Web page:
(photo taken from here)

Since seeing Frederick Wiseman’s excellent film La Danse a couple days ago — a documentary about the Paris Opera Ballet — I have not been able to get the fascinating etoile (star, highest level of dancer over there), Laetitia Pujol, out of my mind. The film is basically a series of rehearsals with some actual performance footage thrown in, and, unbelievably, it’s absolutely mesmerizing. If anyone’d described it that way to me beforehand — a bunch of rehearsal footage — I would’ve thought I’d be bored out of my mind, but it’s so incredibly interesting watching these dancers rehearse with top choreographers like Wayne McGregor and Angelin Preljocaj and Mats Ek. And the performances — omg – -that company does everything from the aforementioned contemporary choreographers, to Pina Bausch’s Tanztheater, to Petipa to Balanchine. Parisians are so damn lucky! We get either Petipa or Balanchine over here… not at all fair…

Anyway, Pujol blew me completely away. I’d never seen her dance before and somewhere in the middle of the film she’s rehearsing and she does the most mind-blowing series of turns all over the damn room. I’ve spent the past couple hours searching YouTube and, yay, finally found what she was doing! It’s Etudes, here:

For some reason, the spins looked a slight bit faster in the film, but you get the idea.
Here are a couple of others of Pujol:
The first, Le Baiser, which I love,

And Giselle, with Nicolas Le Riche:

One odd thing about the movie is that it’s a documentary, but there are no captions, so you have to try to guess who all the choreographers and dancers are. There are credits at the end, but you can’t possibly figure out who is who at that point, when there are all these names filling up the screen. At first I thought this was kind of a discredit to the artists not to list their names and titles or bios when they are shown in the film, but then I thought, well, it would kind of interrupt the flow of the action; this made it seem more like a narrative film, like one of those narrative films that’s shot with a handheld camera or the like to make you think you’re eavesdropping on someone’s actual life — which, it turns out, you are! Interesting filming device…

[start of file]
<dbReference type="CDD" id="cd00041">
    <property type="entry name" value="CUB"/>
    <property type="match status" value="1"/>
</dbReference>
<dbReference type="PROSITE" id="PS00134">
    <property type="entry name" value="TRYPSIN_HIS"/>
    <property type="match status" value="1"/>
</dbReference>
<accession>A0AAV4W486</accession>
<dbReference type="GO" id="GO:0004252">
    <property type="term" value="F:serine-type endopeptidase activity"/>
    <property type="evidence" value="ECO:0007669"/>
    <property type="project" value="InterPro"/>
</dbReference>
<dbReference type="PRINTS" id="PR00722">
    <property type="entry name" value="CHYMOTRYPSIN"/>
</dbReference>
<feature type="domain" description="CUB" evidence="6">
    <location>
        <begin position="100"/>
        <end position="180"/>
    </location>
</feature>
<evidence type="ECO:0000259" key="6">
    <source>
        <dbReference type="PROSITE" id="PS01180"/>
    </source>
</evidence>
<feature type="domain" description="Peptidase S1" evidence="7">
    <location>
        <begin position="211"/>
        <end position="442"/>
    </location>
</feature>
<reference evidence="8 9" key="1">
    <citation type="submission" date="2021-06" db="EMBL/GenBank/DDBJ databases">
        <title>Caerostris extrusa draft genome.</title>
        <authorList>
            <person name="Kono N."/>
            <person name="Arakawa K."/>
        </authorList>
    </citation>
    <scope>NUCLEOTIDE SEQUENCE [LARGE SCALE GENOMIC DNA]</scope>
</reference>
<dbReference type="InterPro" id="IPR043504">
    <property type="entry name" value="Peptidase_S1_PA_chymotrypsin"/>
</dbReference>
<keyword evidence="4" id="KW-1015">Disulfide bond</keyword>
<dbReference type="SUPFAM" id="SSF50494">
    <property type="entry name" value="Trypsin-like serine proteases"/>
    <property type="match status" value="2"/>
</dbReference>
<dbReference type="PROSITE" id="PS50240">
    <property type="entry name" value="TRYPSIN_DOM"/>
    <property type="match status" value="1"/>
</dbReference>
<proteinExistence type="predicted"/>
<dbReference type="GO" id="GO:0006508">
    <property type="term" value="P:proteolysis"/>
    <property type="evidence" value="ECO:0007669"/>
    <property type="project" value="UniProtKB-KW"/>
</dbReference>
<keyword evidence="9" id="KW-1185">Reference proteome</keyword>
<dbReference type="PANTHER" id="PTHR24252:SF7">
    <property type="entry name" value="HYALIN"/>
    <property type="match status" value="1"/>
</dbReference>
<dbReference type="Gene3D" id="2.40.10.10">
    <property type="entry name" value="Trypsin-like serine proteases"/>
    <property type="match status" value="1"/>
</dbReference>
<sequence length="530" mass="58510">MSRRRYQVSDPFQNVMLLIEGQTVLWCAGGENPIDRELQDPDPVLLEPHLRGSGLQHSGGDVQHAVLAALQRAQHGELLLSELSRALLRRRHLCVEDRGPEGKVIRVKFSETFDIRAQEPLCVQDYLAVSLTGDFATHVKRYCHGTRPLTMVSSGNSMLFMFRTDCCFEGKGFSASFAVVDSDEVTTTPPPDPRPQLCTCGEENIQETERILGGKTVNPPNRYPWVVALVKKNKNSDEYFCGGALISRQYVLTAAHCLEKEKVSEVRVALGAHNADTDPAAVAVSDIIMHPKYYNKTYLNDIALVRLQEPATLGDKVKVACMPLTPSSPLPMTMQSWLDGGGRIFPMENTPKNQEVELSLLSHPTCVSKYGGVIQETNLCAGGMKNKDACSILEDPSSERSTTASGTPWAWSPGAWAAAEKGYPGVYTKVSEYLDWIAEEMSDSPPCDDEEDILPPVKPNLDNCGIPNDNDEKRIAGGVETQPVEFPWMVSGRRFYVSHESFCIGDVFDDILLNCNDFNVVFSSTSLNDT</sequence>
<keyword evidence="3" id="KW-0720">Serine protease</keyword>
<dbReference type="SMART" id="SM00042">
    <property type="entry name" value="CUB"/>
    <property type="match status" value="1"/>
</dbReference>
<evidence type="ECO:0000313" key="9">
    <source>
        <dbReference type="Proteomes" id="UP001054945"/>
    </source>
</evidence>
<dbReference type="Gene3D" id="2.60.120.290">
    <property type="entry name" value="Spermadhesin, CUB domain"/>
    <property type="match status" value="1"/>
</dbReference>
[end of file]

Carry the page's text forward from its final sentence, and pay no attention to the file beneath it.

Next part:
The real-life rehearsals do have their moments of (probably unintentional) humor, such as when one of the choreographers is describing to a young dancer learning the role of Medea that she’s portraying a god, a person whose intense, other-worldly powers make loving fraught with danger, and she says “Oh, like Edward Scissorhands.” At times, though, people laughed at seemingly odd things, like when a young dancer new to the company tells the director she longs to dance like Pujol and the director tells her, “Well, she has her own personal intelligence.” People in the audience seemed to think that was funny, but clearly, Pujol does have “her own personal intelligence”; dancing isn’t just about excellence of technique, it’s about using your brain. And these dancers are so fascinating because they’re so clever, they’re such powerful performers.

Go see this movie if you at all can. In NY, it’s at Film Forum.


  1. ““Well, she has her own personal intelligence.””

    Hm, I like this – mostly because it encourages people to strive to dance like themselves, not like someone else. I think Hee Seo mentioned something like this in her road to transforming into the dancer that she is now. It's about finding your own voice, or “making it your own” in the words of Paula Abdul.

    Sounds interesting. I love watching rehearsals.

  2. Tonya,

    Thanks for posting this. Exquisite is the only word that comes to mind. I'll try to atch the film.

  3. she's the most artistic etoile right now!!!
    great artist and person
    your blog is nice

  4. she's the most artistic etoile right now!!!
    great artist and person
    your blog is nice

  5. I recorded “La Danse” on my DVR, and I have been watching it over and over for the last couple of months. I didn’t know much about ballet before seeing this film, but I am hooked! I love watching Laetitia Pujol! I think the “series of turns” that you refer to is from “The Nutcracker.” She’s rehearsing the Dance of the Sugar Plum Fairy, and at the end of the dance is a roundabout, where she does the turns all over the room. (The instructor watching her and commenting on her dancing actually refers to it when he says “your roundabout was really good.”) A bit later in the film, another dancer does a spectacular series of pirouettes. The dancer is Marie-Agnès Gillot, and she’s dancing her pirouettes in a scene from the ballet “Paquita.” Another favorite of mine is Agnès Letestu, who is shown in several scenes rehearsing “Paquita” with her partner Hervé Moreau. These dancers are not directly identified in the film, but sometimes they’re called by name, and by looking at the production credits for the film on the Great Performances Web site, I was able to start figuring out who these people are.

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